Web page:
Jacksonville Rapper Spinabenz has avoided a potentially lengthy sentence after being found not guilty of gun possession charges stemming from a routine traffic stop.
The artist, whose real name is Noah Williams, was acquitted by a jury in his hometown on Thursday (October 20) after a four day trial that found prosecutors introducing Spinabenz’ lyrics into evidence.
Prosecutors claimed that his song “My Glock” was a direct referrence to a weapon found in the rapper’s car at the time of his arrest in 2021.
According to First Coast News at the time of the arrest, Officer Justin Peppers of the Jacksonville Sherriff’s Office said that he had noticed the gun under Spinabenz’ shirt during a routine traffic stop. A Glock was confiscated and found to belong to the rapper’s girlfriend.
However, prosecutors argued that, as detailed in the song, the unnamed woman had in fact purchased the gun on Spinabenz’ behalf. They also said that his DNA had been found on the weapon.
During the trial, witnesses testified that only 12 percent of the DNA on the weapon proved to be a match for Spinabenz. The experts from the Florida Department of Law Enforcement also testified that neither the weapon nor the car had been dusted for prints at the site of the arrest.
“It feels great, obviously. We certainly don’t want our client convicted when we don’t believe that there’s enough evidence,” defense attorney David Bigney told First Coast News. “And I think that’s really what it came down to: that there just wasn’t enough evidence. I think that the prosecutors did a great job with what they had.”
As a convicted felon, Spinabenz is prohibited from owning a weapon. While his charges were originally reported as carrying a maximum sentence of 15 years in prison, the possibility of a longer sentence was introduced due to the rapper’s alleged gang affiliation. Authorities say he is a documented member of a violent gang known as the 187 Boys.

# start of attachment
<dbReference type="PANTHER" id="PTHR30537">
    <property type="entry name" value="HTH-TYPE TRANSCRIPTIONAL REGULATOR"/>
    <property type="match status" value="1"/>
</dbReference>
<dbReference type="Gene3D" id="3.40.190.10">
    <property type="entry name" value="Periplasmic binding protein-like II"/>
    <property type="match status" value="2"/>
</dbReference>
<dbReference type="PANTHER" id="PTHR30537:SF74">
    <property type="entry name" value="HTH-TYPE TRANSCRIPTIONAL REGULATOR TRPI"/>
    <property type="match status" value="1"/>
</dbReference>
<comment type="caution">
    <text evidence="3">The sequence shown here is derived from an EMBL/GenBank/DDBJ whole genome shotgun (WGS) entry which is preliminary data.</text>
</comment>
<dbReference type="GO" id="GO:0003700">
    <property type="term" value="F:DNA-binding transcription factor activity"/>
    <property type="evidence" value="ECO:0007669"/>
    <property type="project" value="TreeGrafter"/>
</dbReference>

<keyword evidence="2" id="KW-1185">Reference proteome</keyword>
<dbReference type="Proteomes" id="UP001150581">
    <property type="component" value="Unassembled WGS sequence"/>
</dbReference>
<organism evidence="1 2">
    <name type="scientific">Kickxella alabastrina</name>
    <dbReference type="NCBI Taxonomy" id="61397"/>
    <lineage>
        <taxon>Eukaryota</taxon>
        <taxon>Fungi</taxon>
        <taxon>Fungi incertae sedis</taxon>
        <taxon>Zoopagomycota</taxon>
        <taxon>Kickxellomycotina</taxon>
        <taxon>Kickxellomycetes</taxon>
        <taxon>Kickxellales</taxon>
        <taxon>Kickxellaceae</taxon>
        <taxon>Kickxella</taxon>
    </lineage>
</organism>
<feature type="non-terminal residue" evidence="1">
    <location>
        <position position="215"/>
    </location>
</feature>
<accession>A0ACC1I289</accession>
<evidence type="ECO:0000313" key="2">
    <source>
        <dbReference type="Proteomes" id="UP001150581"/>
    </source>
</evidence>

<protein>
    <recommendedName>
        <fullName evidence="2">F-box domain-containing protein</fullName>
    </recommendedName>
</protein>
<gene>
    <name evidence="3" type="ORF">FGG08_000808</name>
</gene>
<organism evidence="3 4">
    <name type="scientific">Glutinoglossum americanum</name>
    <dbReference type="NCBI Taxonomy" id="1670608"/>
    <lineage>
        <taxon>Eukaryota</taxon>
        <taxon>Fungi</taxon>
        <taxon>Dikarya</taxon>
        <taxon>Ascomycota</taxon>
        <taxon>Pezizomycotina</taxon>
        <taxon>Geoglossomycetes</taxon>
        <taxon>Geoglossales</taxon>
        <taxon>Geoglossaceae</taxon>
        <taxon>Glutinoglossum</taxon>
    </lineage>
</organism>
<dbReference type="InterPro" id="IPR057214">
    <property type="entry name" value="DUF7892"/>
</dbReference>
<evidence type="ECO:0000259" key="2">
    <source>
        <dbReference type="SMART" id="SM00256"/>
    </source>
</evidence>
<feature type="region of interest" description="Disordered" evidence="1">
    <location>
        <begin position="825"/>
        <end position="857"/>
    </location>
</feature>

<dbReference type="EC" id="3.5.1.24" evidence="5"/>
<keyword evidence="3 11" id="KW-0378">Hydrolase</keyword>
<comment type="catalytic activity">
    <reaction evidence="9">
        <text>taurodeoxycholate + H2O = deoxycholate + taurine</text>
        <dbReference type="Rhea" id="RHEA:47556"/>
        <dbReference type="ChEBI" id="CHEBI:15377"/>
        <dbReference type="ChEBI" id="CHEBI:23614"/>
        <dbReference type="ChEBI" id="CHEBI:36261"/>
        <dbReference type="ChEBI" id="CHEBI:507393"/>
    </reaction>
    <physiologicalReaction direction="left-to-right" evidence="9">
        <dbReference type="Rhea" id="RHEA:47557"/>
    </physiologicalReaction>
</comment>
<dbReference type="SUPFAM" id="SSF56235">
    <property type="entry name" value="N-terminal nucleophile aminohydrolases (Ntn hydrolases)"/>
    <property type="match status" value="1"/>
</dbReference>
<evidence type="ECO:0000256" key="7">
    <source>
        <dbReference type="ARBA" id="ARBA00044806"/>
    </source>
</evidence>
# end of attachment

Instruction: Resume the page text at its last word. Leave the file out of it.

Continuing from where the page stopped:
Spinabenz drew national attention as one of four artists featured on the song “Who I Smoke,” which went viral largely in part to its sample of the 2001 pop hit “A Thousand Miles” by Vanessa Carlson. The names mentioned in the songs hook are believed to be those of rival gang members who have died.
Immediately following his arrest, Spinabenz was released on bond. However, he found himself back in custody in early September after it was noticed that he was not wearing his ankle bracelet, First Coast News reported. When policemen arrived at his house to see why the device was not registering in their system, a friend called Spinabenz.
He promptly returned home and told authorities that he didn’t realize he hadn’t been wearing the device. The arresting officer noted that the device had been tampered with.
“It takes a significant and noticeable amount of force for a GPS monitor to break loose from someone in the manner like William’s’s violation,” read the warrant for Spinabenz’ arrest.
Once back in custody, his bond was revoked for violating the terms of his temporary release. However, now that he has been cleared of possession charges, Spinabenz was expected to be released to await trial on this second set of charges at home.